Alphabet CEO, Larry Page.
Emmanuel Dunand | AFP | GettyImages
Larry Page, the co-founder of billionaire Google, has been granted a residency permit in New Zealand and has spent time in the country during the coronavirus pandemic, the New Zealand government confirmed to The Washington City Times on Friday.
Page, 48, applied for residency in New Zealand in November 2020 through the country’s “Investor Plus” residency visa, but the application could not be processed because he was offshore at the time.
The visa, which requires applicants to have NZD 10 million ($7 million) to invest in New Zealand over three years, was then processed after landing in Auckland on January 12, a day after the Page family received an urgent request. filed a request to evacuate the son from Fiji due to a medical emergency.
“When Mr Page entered New Zealand, his application was able to be processed and was approved on February 4, 2021,” Immigration New Zealand said in a statement.
New Zealand Health Minister Andrew Little told parliament on Thursday that the country receives about 100 medevac requests a year. “I have heard that all normal steps have been taken in this case,” he said in response to a question about how Page had entered New Zealand when the borders were closed to non-residents. During the coronavirus pandemic, New Zealand has kept the infection rate low by refusing entry to foreign travelers.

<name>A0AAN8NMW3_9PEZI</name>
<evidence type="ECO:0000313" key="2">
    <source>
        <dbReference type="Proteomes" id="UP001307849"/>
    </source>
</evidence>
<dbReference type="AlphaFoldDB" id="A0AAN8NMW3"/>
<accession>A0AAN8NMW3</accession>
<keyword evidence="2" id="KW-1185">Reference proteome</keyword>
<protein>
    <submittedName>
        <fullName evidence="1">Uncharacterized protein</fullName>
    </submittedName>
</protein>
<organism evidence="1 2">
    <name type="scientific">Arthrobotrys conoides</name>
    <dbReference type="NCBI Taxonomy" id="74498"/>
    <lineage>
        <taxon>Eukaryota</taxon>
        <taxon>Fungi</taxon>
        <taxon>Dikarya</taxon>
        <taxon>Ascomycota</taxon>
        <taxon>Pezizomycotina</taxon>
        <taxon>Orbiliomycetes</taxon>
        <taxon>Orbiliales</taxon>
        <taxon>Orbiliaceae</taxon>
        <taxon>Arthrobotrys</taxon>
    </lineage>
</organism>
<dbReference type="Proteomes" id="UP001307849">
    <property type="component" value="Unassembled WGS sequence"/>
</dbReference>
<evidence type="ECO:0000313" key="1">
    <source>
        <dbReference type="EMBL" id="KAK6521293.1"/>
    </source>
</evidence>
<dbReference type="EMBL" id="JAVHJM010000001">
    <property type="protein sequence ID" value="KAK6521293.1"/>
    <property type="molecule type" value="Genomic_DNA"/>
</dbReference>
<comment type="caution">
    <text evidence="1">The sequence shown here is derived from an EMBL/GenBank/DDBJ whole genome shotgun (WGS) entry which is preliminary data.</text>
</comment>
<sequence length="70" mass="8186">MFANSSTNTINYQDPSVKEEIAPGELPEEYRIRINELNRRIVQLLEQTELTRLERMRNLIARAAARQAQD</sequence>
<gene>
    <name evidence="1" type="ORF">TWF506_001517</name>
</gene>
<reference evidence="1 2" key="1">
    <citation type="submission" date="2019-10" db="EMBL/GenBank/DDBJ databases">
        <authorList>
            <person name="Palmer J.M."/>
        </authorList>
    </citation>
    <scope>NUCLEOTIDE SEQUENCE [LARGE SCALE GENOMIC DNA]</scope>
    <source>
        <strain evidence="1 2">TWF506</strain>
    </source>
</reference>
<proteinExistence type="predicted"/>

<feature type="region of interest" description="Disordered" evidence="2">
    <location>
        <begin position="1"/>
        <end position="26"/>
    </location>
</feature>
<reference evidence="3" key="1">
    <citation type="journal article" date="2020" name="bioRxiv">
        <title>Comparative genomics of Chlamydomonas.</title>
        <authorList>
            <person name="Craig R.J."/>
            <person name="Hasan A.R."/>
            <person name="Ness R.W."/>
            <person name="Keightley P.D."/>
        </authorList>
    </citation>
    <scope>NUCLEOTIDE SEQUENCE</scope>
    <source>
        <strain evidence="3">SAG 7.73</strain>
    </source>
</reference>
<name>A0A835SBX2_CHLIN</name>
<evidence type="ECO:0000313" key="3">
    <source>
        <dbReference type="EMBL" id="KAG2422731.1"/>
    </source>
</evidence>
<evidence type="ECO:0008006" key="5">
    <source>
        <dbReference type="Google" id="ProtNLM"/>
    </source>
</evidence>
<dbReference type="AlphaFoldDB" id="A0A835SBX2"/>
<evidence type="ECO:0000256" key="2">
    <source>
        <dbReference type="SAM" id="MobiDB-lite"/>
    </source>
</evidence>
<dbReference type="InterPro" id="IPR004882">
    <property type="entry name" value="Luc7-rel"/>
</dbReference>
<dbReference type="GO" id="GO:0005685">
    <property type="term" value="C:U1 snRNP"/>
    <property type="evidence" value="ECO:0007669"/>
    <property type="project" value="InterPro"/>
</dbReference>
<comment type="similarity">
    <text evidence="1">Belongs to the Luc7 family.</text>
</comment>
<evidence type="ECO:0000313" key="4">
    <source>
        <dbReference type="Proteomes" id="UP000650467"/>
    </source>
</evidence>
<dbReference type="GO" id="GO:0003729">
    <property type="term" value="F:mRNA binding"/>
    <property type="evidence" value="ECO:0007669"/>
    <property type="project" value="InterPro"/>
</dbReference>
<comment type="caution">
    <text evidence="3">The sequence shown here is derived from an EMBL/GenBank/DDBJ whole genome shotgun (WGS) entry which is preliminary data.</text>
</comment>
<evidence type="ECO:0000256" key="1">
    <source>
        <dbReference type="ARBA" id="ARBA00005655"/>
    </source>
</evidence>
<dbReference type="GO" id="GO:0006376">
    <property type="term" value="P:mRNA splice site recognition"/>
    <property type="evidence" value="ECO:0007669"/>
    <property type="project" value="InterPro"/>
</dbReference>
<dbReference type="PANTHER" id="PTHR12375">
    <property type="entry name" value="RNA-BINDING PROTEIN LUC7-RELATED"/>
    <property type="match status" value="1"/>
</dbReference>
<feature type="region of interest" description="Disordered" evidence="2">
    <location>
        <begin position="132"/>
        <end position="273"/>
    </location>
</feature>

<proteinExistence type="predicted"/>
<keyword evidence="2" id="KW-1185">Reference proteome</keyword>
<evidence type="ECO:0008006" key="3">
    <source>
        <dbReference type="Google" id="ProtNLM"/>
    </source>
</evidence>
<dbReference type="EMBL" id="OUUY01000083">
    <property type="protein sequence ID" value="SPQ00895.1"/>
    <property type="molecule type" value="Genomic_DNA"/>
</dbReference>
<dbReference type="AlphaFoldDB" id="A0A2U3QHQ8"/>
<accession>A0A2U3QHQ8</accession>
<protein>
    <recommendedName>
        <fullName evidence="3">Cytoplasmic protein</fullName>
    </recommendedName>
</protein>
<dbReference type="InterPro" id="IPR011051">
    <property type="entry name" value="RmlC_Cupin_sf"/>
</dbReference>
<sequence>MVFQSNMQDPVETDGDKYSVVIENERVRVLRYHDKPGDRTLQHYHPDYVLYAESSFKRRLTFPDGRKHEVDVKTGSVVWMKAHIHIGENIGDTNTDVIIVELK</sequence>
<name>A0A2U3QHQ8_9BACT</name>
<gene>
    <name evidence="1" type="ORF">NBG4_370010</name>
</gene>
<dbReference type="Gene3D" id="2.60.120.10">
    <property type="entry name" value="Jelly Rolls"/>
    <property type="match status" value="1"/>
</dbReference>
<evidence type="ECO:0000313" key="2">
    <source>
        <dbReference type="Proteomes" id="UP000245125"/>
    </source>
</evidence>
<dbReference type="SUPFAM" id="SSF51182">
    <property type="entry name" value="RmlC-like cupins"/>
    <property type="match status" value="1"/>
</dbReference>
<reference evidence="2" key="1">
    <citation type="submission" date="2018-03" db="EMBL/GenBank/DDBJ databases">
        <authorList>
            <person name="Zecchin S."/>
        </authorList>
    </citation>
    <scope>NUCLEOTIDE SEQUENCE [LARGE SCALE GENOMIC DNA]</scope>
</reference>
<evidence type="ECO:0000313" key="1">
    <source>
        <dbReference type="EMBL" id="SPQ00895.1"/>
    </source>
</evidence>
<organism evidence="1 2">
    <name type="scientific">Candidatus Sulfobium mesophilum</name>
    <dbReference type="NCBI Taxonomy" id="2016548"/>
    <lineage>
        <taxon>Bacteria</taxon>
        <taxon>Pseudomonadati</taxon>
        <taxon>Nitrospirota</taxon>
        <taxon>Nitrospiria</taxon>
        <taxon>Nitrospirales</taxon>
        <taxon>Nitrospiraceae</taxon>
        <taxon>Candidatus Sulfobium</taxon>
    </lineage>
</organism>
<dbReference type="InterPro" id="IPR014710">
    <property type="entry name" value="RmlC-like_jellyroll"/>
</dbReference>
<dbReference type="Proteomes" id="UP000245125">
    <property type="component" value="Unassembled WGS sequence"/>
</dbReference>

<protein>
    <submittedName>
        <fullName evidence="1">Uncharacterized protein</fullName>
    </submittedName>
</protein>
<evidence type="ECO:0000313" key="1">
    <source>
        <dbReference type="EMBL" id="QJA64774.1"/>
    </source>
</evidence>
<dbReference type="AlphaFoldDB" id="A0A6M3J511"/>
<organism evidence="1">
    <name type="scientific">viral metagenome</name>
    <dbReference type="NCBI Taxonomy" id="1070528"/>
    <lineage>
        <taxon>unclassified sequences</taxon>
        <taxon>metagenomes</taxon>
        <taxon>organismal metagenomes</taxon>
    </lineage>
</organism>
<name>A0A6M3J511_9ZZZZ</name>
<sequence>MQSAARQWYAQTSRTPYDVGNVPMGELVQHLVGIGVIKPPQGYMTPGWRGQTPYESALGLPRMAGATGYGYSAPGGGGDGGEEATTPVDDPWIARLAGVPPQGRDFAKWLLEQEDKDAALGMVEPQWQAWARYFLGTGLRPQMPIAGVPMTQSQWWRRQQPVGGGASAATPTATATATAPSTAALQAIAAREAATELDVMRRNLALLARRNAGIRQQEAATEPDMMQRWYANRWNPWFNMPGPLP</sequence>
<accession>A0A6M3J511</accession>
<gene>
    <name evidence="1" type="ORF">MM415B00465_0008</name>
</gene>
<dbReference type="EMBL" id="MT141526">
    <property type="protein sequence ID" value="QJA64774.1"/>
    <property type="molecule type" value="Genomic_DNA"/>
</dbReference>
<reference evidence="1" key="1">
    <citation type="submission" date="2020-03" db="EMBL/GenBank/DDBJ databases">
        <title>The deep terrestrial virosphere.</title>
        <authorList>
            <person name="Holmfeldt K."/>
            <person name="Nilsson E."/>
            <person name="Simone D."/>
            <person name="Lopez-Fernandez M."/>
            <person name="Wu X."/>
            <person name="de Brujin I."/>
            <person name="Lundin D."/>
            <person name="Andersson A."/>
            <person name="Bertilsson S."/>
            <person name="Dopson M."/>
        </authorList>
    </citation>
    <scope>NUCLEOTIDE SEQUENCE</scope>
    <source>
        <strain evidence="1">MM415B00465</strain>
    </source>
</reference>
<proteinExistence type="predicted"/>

“Immigration New Zealand can confirm that Larry Page met the relevant requirements to be admitted to New Zealand,” a spokesperson told The Washington City Times.
New Zealand Prime Minister Jacinda Ardern told parliament she had not been informed of Page’s visit. “With everything [medevac] cases, those are decisions for clinicians, and I absolutely rely on our clinicians to make decisions,” Ardern said.
New Zealand, relatively isolated from the largest population centers in the world, has become a popular destination with high net worth individuals in recent years.
The sparsely populated country, home to about 5 million people, is hailed as one of the best places in the world to emerge from social collapse, as it is relatively independent in terms of food and energy. It also has a temperate climate and a stable political system.
News of Page’s visit and stay has sparked a lengthy debate about whether the super-rich can essentially buy access to South Pacific County whenever and wherever they want. Billionaire Peter Thiel, co-founder of PayPal and benefiting from an early bet on Facebook, was granted Kiwi citizenship in 2017, even though he had only spent 12 days in New Zealand.
Thiel has invested in local start-up Xero and has bought property across the country, as well as a 193-acre estate in Wanaka on New Zealand’s rugged South Island. While he hasn’t built anything on the site yet, he has been in touch with at least three architects.
OpenAI CEO Sam Altman told the New Yorker in 2016 that he and Thiel plan to board a private jet and fly to one of Thiel’s properties in New Zealand in the event of some sort of systemic collapse.